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November in the Masai Mara

29 November, 2016

Weather and grasslands

This month of November has been the driest we have had in many years with only 37mm of rain for the whole month, in November last year we received 206mm of rain.

Other areas have had heavier showers of rain with the short grass plains growing a green flush and moving the resident ungulates back and forth. Morning temperatures averaged out at 19°C with afternoons at 28°C, the humidity has been fluctuating between 40-75%. There is often a strong north-easterly wind that prevails in the morning and afternoons.

storms masai mara

Photo courtesy of Patrick Reynolds

Grasslands are generally dry within Musiara; particularly within Bila Shaka, Musiara Plains and north fan of Rhino Ridge where grass levels are dry but still dense. The Mara River is also lower than normal for this time of year and the marsh is drying up.

On the plains

Earlier on in the month there were some large but scattered herds of resident wildebeest left behind on the Burrangat and Posse Plains and as far south as the Sand River. In the first week this area received some good rainfall, large areas of grasslands have been burnt earlier in the year and this has allowed these grassland areas to regenerate; this subsequently has kept these wildebeest and zebra in situ, within the first week of the month on the 6th on the south bank of the Sand River there was a large build up that crossed later in the afternoon. Towards the end of the month many of these resident wildebeest and zebra herds had crossed at Look Out Hill and have slowly made their way to the Burrangat Plains, some have crossed the Talek River and are scattered along Rhino Ridge and Paradise Plains. Latterly in the month zebra have filtered through to the west side of the marsh and also on the southern Bila Shaka Plains and east Topi Plains.

wildebeest masai mara

Photo courtesy of Patrick Reynolds 

We have had good sightings of ostriches on the Burrangat Plains and below Emartii hill close to the double crossing. The male ostriches are displaying, they are very pink in breeding plumage while females will flirt about close by with drooped and flapping wings, there is a hen and cock on the south Musiara plains with 11 chicks, to start with they had 13 and two are now missing and suspected to be have been taken by Black Backed Jackals. Many warthogs and two month old piglets will be seen running around across all open plains.


Photo courtesy of Patrick Reynolds

Topi have moved from Topi Plains to the Rhino Ridge Plains, there are some large herds of Topi and with many calves that are two to three months old, some of the dominant males seemed to be lekking which is very early, perhaps due to late rains. There are a few small herds of Cokes hartebeest on Topi Plains, South Bila Shaka and Paradise Plains.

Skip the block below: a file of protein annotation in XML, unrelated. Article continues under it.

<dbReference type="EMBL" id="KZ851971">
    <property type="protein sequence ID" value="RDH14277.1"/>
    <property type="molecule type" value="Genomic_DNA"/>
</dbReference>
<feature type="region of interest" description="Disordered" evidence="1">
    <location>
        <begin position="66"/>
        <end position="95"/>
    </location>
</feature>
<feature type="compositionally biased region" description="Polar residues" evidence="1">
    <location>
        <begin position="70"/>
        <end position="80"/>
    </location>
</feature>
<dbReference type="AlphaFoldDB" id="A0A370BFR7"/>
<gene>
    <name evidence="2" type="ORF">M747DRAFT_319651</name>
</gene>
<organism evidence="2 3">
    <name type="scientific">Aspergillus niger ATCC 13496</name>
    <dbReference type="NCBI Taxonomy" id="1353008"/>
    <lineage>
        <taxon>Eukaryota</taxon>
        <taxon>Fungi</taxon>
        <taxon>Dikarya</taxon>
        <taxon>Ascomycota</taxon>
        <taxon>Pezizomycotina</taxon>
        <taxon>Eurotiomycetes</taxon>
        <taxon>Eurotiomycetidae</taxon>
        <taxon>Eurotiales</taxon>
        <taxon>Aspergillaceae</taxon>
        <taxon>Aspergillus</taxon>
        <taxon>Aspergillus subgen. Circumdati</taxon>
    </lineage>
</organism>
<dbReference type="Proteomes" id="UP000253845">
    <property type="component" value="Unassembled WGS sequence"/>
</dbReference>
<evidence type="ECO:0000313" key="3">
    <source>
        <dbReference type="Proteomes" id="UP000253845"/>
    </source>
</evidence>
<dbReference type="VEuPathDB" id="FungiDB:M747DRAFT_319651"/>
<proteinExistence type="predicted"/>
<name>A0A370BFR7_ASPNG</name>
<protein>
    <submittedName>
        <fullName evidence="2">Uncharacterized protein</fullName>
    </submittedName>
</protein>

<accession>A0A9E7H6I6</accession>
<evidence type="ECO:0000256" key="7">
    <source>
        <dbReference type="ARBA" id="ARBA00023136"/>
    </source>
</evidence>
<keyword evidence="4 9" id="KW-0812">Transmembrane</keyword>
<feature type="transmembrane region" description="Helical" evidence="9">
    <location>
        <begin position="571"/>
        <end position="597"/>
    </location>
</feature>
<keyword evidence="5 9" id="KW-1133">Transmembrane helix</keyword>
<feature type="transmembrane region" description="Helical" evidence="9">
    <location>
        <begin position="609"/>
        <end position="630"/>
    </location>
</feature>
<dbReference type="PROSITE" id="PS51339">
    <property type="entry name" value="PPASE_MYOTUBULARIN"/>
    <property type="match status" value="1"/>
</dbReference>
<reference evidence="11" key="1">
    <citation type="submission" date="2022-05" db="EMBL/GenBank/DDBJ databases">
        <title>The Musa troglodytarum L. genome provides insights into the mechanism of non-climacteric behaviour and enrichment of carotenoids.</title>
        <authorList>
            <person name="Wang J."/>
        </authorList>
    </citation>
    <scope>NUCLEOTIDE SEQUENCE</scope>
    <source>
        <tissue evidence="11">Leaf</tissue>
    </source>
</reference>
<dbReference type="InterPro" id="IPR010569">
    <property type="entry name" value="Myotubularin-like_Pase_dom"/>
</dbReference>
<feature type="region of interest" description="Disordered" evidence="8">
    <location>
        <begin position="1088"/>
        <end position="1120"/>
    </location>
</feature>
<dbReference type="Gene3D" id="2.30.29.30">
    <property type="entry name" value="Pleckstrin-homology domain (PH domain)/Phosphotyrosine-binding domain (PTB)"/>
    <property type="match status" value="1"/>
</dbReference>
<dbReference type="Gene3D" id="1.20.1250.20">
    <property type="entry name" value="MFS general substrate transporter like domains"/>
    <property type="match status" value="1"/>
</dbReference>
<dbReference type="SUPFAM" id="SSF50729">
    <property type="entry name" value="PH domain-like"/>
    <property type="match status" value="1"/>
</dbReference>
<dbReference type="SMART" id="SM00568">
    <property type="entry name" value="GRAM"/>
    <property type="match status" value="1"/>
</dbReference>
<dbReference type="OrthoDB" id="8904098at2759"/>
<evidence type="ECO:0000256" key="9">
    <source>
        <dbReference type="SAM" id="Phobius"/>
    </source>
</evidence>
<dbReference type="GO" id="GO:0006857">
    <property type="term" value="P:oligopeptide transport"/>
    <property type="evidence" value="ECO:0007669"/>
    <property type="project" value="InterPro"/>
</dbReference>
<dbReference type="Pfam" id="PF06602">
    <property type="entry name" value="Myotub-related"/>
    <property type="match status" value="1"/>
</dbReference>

Many Black Backed Jackals are being seen on Paradise Plains and Topi Plains. On the 22nd a pair of Jackals had eaten a young warthog piglet. Black Backed Jackals are very efficient predators whether hunting as a pair or individually. Large Nile monitor lizards are being within the Musiara Marsh; there are many monitor lizards in the Musiara Marsh byways.

Spotted Hyena area also active with three large clans being seen frequently, the paradise clan is over 70 members, the Rhino Ridge clan is approximately 40 members, the largest of them all operates between Bila Shaka and Topi Plains; this clan had fed heavily on buffalo calves earlier on in the year later hunting topi during February and March.

Cape buffalo herds are also well spread out; the Rhino Ridge herd is the smallest whereas the Topi Plains herd has over 300 animals similarly, the very large herd on Paradise Plains that is over 400 animals. The resident lion prides take a toll on Buffalo when other ungulate species are not present.

buffalo masai mara

Photo courtesy of Patrick Reynolds 

There are large breeding herds of impala on the short grass plains of Malima Tatu, west marsh and the riverine woodlands between the camps; male bachelor herds will not be too far away. Olive Baboons are also being seen in large troops; with the dry period progressing troops of baboons are travelling further out to forage.

Elephant are spread out in small breeding herds across the open plains where the grasses are still thicker and denser; there are not many within the Musiara Marsh as it appears the elephant are now feeding more off the perennial grasses. Four black rhino were seen in the early hours of the morning of the 21st near Governors Private Camp in the west marsh grasslands. 

Giraffe will be found feeding in well scattered Acacia trees and wooded areas, recently the giraffe have been seen eating the Cucumis vines that trail within the grasslands, they will bend down with front legs splayed apart similar to the way they drink at a river or water course of any sort. Southern Ground Hornbills are present within all areas of Musiara, many have chicks of varying ages; they have been seen eating the Scarab Beetles that are affiliated with buffalo manure. White Storks have and Lesser Kestrels have arrived and the White Storks have been seen in the Trans Mara and within the reserve on Topi Plains. Pallid and Montagu Harriers have also been seen swooping low across the open plains. Steppe Eagles have also arrived in good numbers, on the Musiara and Topi Plains. Steppe Eagles have been seen in smaller numbers, near the southern areas of the reserve larger collections of them have been seen. The Northern Wheatear is also being sighted now.

giraffe masai mara

Photo courtesy of Patrick Reynolds 

The Gardenia trees are in flower with many stands of Gardenia covered with scented flowers, Crinum Mucowanii the Pygama Lilly and the Fire Ball Lily are all in full bloom, which is lovely to see.